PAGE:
Saturday, August 28, 2010

On Waldensians and Dominicans

I rather liked this brief little tale written by Gerald de Frachet, an early Dominican friar, concerning Peter of Aubenas and his entrance to the Dominicans.  This story is also recorded in the Lives of the Brethren:
Brother Peter of Aubenas, who served as prior and as lector in Provence and who ran his course in the Order happily to its end, has described how he came to join the Order.  When he was practicing medicine in Genoa and had already made a promise to join the Order, the Poor Men of Lyons, also called the Waldensians, had such a disturbing effect on him that he was in great doubt which of the two he ought to follow.  He was rather more drawn to the Waldensians he found there, because he saw in them more outward signs of humility and of the virtues of piety, while he considered the friars too cheerful and showy.

So one evening, when he was brooding unhappily about this, not knowing what to do, he knelt down and asked God with all his heart, weeping profusely, to reveal to him, in his mercy, what he ought to do in this dilemma.  After his prayer he went to sleep, and shortly afterward he imagined that he was walking along a road with a dark wood on the left hand side of it, in which he saw the Waldensians all going their separate ways, with sad, solemn faces.  On the right side of the road was a very long, high wall, which was extremely beautiful.  He walked along it for some time and at last came to a gate.  Looking in, he saw an exquisite meadow, planted with trees and colorful with flowers.  In it he saw a crowd of Friars Preachers in a ring, with joyful faces raised towards heaven.  One of them was holding the Body of Christ in his upraised hands.  This sight delighted him and made him want to join them; but an angel who was guarding the gate blocked his way and said, "You will not enter in here now."  He started to weep bitterly.  Then he woke up and found himself bathed in tears and his heart joyful instead of his previous distress.  After some days, when he had dispatched some business he was obliged to do, he entered the Order.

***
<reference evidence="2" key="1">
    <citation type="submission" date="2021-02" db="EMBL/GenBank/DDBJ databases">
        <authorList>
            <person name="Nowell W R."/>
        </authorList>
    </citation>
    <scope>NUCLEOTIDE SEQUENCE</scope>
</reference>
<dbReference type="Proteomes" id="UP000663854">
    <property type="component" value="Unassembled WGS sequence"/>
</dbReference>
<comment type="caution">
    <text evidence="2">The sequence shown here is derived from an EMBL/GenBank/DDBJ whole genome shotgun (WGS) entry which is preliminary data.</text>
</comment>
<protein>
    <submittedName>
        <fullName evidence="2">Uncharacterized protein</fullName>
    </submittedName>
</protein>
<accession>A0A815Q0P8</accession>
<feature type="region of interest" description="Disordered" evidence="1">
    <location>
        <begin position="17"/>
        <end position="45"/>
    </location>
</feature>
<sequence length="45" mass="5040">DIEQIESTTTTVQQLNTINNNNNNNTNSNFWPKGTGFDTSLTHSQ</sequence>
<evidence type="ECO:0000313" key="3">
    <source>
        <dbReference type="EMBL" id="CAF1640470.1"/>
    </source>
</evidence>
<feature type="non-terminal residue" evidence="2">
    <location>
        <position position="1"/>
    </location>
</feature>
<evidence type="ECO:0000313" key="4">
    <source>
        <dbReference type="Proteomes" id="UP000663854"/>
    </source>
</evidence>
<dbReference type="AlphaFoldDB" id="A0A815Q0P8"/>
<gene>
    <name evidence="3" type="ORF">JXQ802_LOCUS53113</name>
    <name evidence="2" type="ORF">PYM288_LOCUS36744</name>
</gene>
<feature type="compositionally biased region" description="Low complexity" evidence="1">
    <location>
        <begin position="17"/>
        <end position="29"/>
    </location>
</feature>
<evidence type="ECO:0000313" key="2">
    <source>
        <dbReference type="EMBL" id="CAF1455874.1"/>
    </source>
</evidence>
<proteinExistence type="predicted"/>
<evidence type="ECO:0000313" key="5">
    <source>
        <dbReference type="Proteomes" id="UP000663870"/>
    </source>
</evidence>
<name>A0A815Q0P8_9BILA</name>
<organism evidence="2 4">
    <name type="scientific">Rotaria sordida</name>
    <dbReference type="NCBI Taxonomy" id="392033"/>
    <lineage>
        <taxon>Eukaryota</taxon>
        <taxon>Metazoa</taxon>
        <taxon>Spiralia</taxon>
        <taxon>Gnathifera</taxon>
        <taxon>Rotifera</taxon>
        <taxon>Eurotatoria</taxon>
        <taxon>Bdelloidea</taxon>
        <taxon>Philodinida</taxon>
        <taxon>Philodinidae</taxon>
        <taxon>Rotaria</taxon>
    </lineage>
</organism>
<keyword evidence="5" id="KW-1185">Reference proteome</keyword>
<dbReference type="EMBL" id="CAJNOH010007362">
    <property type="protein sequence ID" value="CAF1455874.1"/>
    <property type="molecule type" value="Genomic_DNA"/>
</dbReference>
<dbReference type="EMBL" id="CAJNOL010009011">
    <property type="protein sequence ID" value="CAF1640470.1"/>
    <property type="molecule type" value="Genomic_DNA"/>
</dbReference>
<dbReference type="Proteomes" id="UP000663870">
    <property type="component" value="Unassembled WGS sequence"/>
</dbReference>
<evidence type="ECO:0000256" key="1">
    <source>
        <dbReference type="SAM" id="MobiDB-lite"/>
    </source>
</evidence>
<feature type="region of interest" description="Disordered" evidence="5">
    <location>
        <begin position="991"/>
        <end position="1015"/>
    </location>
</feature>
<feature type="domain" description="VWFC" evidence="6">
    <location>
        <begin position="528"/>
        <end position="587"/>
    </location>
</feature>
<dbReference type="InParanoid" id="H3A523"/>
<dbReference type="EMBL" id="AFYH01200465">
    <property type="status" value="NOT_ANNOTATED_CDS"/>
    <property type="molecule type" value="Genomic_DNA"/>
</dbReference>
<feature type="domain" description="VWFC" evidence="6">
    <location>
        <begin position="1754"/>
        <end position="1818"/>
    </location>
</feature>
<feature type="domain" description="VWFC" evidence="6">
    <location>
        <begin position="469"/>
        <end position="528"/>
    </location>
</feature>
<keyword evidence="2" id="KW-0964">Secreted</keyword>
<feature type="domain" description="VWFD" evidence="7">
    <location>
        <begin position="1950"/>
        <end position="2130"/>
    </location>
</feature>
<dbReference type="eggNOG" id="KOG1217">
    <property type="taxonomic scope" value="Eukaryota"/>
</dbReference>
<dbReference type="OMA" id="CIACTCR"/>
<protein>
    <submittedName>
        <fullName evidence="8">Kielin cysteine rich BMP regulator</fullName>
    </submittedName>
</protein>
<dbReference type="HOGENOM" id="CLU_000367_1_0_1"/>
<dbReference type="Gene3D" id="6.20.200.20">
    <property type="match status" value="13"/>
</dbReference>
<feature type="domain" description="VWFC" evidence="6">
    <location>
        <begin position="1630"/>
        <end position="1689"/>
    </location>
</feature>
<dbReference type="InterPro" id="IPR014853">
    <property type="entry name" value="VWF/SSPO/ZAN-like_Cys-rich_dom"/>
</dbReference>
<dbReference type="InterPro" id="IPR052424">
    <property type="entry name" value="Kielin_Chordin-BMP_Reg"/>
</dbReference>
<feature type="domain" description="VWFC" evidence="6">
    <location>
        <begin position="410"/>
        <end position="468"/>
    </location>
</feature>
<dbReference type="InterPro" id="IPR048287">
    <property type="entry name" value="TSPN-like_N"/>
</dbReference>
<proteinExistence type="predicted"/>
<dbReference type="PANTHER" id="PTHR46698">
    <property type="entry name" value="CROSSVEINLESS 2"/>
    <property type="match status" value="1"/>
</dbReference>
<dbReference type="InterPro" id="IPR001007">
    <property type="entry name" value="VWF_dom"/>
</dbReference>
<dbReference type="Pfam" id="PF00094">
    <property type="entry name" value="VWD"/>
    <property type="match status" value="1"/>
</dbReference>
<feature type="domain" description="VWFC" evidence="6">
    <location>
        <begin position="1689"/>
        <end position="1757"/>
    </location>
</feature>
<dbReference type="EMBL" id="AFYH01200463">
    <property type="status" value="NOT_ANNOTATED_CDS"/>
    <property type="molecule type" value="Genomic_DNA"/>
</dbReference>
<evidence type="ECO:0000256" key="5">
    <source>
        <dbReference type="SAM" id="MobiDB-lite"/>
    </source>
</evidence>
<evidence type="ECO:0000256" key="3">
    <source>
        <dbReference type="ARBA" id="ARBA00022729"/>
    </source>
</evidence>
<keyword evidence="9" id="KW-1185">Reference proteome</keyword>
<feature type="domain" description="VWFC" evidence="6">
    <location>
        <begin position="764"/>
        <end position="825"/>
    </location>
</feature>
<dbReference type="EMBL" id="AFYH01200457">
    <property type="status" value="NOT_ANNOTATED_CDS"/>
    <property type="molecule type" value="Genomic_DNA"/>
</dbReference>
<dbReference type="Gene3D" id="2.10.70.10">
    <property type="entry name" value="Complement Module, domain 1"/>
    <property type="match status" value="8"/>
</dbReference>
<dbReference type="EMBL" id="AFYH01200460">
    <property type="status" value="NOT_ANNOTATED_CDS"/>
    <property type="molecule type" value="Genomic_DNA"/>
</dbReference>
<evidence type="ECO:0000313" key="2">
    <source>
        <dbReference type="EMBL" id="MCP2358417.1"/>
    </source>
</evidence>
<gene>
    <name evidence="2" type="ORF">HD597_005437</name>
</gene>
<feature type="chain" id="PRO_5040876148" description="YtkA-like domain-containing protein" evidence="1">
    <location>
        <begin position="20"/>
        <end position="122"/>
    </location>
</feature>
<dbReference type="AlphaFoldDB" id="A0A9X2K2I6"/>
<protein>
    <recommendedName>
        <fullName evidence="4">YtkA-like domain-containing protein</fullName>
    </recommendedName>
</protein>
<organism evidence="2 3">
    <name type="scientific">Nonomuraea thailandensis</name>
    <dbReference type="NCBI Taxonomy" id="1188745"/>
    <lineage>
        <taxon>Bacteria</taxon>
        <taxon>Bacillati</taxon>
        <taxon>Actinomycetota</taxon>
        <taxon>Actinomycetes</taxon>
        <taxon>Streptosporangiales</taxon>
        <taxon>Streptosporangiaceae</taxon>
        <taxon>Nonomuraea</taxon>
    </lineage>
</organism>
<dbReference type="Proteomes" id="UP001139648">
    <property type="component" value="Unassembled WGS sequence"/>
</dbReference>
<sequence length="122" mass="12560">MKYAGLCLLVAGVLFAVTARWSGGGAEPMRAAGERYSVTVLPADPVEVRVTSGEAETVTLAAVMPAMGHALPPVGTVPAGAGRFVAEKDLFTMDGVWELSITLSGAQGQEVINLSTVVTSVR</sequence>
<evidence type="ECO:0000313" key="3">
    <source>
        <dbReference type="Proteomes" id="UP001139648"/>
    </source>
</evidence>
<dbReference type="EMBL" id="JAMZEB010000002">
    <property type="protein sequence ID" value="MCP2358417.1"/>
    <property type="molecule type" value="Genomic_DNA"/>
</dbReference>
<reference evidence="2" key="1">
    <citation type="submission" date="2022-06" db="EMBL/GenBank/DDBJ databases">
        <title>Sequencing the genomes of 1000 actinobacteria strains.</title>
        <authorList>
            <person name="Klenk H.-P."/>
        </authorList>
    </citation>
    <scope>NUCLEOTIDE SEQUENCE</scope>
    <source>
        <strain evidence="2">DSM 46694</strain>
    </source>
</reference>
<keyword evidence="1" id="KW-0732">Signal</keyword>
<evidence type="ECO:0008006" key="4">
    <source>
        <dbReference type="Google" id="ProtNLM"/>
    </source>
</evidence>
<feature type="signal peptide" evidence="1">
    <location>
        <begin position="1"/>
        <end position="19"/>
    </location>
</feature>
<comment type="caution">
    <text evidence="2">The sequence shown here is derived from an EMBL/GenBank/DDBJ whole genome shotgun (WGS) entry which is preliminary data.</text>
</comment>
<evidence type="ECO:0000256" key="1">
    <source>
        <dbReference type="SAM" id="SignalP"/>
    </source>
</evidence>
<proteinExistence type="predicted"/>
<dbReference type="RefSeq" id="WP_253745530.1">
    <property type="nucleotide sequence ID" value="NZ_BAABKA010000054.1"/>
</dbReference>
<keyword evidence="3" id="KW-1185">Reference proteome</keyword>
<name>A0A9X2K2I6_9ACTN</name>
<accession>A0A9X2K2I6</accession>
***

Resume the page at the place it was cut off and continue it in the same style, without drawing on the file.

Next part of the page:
I heard this and a great deal more from his own lips.  He was a very contemplative man, and the Lord revealed many things to him in the Order and about the Order.

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